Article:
How APIs, microservices and visual interfaces can be best used to build the smart city of tomorrow

Smart cities are big business. According to a report published in July 2017 by analyst MarketsandMarkets, the global smart cities market is projected to grow from $424.68 bn in 2017 to $1,201.69 bn by 2022 – a compound annual growth rate of 23.1 per cent.

Sensor-based Internet of Things (IoT) technology is underpinning this growth, and an important aspect of this is streetlighting. Existing streetlights are a key pillar of smart city development as they are already connected to a power source and their shape and height allows them to perform the role of an antennae for the sensor network.

Other sensors can then piggy-back on the streetlight network, connecting with each lamp to send their data using low-power communications. This is enables a smart city network to be developed without the authorities having to install an extensive new array of powered sensors across the city.

By utilising the existing infrastructure cities can realise significant environmental and operational benefits, while saving public money. Typical applications include improving drainage systems; ensuring bridges are safe and looking after green spaces.

The success of such endeavours is dependent on the effective analysis of vast volumes of sensor data. That makes it critical to implement a technology architecture capable of handling mass data flows – and supporting the smart city of tomorrow – by enabling the collation, ordering and visualisation of this data; data which might relate to pollution statistics, road surface conditions or drain levels.

The role of APIs and microservices

Here, we review how three critical areas of this architecture – application programming interfaces (APIs), microservices and visual interfaces – can be best used today to build the smart city of tomorrow.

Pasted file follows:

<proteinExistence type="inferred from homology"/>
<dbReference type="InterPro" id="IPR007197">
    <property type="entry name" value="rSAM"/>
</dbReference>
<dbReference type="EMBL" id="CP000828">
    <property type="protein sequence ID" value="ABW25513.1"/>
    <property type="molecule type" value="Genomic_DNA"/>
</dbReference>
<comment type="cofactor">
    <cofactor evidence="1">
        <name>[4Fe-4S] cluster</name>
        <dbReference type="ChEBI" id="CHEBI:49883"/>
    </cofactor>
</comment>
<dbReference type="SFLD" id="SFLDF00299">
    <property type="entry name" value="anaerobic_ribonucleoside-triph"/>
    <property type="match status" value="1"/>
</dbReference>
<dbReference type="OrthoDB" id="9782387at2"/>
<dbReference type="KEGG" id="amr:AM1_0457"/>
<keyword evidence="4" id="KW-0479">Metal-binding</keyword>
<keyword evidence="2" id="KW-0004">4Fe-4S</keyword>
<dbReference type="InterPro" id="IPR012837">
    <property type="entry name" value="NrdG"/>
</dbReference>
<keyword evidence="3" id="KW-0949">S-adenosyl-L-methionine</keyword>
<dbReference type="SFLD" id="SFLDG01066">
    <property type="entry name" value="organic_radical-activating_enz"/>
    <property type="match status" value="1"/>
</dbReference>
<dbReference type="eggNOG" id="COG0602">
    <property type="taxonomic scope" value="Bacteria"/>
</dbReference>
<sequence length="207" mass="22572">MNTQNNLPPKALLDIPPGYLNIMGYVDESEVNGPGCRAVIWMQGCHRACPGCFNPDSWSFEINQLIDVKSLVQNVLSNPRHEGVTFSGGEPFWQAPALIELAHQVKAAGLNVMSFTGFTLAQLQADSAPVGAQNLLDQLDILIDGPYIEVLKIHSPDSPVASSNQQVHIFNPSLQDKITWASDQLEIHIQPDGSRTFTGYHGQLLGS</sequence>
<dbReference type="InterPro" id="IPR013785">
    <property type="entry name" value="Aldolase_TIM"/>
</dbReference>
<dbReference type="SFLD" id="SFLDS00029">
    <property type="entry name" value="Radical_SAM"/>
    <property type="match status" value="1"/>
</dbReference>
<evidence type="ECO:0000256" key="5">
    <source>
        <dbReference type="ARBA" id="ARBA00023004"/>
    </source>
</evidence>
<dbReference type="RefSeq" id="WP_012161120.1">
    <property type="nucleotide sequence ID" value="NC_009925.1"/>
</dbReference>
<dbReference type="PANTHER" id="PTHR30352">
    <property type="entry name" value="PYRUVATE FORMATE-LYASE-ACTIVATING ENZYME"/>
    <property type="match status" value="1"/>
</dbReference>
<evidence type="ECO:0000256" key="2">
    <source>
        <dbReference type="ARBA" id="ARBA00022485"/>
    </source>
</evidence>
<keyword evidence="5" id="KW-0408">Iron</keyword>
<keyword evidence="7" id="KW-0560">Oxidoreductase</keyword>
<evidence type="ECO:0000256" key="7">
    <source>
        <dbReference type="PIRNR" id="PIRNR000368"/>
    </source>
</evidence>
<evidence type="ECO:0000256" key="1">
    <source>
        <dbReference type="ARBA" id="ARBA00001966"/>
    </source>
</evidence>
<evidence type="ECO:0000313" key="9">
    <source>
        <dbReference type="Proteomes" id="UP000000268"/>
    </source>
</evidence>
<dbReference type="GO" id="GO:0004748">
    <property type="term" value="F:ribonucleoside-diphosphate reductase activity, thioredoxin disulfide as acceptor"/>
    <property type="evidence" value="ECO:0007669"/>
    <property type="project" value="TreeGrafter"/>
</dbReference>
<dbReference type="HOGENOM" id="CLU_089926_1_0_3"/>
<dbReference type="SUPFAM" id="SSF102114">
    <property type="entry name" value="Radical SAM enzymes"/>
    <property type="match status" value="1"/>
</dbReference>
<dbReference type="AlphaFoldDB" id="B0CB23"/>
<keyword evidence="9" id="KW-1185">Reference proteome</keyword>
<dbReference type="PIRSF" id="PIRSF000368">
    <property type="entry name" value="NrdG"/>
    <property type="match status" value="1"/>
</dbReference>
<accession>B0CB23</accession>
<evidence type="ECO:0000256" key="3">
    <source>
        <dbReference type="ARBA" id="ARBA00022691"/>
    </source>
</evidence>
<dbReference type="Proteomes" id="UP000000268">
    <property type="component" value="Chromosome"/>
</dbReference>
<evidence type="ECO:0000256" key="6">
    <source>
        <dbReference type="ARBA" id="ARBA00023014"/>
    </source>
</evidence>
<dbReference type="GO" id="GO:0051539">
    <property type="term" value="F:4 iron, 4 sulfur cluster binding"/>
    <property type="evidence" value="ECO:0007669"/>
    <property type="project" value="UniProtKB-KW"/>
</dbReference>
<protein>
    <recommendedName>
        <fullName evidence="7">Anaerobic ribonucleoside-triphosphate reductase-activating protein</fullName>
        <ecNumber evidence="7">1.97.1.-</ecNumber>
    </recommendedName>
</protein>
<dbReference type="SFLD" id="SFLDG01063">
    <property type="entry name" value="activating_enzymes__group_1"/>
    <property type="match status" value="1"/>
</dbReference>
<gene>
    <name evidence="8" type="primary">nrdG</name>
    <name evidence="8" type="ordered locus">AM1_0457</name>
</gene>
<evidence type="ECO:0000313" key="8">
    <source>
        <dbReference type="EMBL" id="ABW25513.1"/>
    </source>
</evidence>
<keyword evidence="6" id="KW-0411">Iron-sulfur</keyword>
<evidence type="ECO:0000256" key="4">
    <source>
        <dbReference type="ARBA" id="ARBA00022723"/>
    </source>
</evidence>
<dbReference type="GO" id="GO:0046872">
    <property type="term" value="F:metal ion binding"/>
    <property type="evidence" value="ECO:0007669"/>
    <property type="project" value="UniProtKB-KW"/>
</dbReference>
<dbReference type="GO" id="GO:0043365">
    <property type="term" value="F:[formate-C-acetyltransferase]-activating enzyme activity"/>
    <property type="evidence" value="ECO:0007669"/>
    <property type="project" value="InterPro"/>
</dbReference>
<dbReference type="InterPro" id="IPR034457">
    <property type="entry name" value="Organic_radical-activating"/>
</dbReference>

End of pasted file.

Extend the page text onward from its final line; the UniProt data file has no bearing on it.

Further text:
On the sensor side of the process, the city authorities will typically use specialised APIs as the providers will generally be building data models that are specific to the sensor data. However, on the application side APIs must be much more flexible in order to bring multiple data sources together in a single system. If the application interface is too rigid, new API endpoints will need to be developed to pull each new type of data into the system, adding cost and time to the process of integrating sensors into a single central data hub.

However, irrespective of how versatile the application-side APIs are, there will always need to be some level of transformation of the data from device-specific APIs into delivery application ones. Moreover, this transformation needs to be carried out at scale and on demand. That is where a microservices approach comes in, in which large applications are developed from a suite of modular components or services.

One key role of microservices is as a data filter. If you consider the vast data volumes being collected by smart cities through sensors, microservices can help to filter inconsequential data and then transmit significant data to the right places, which then allows data analysis to happen at a more general level.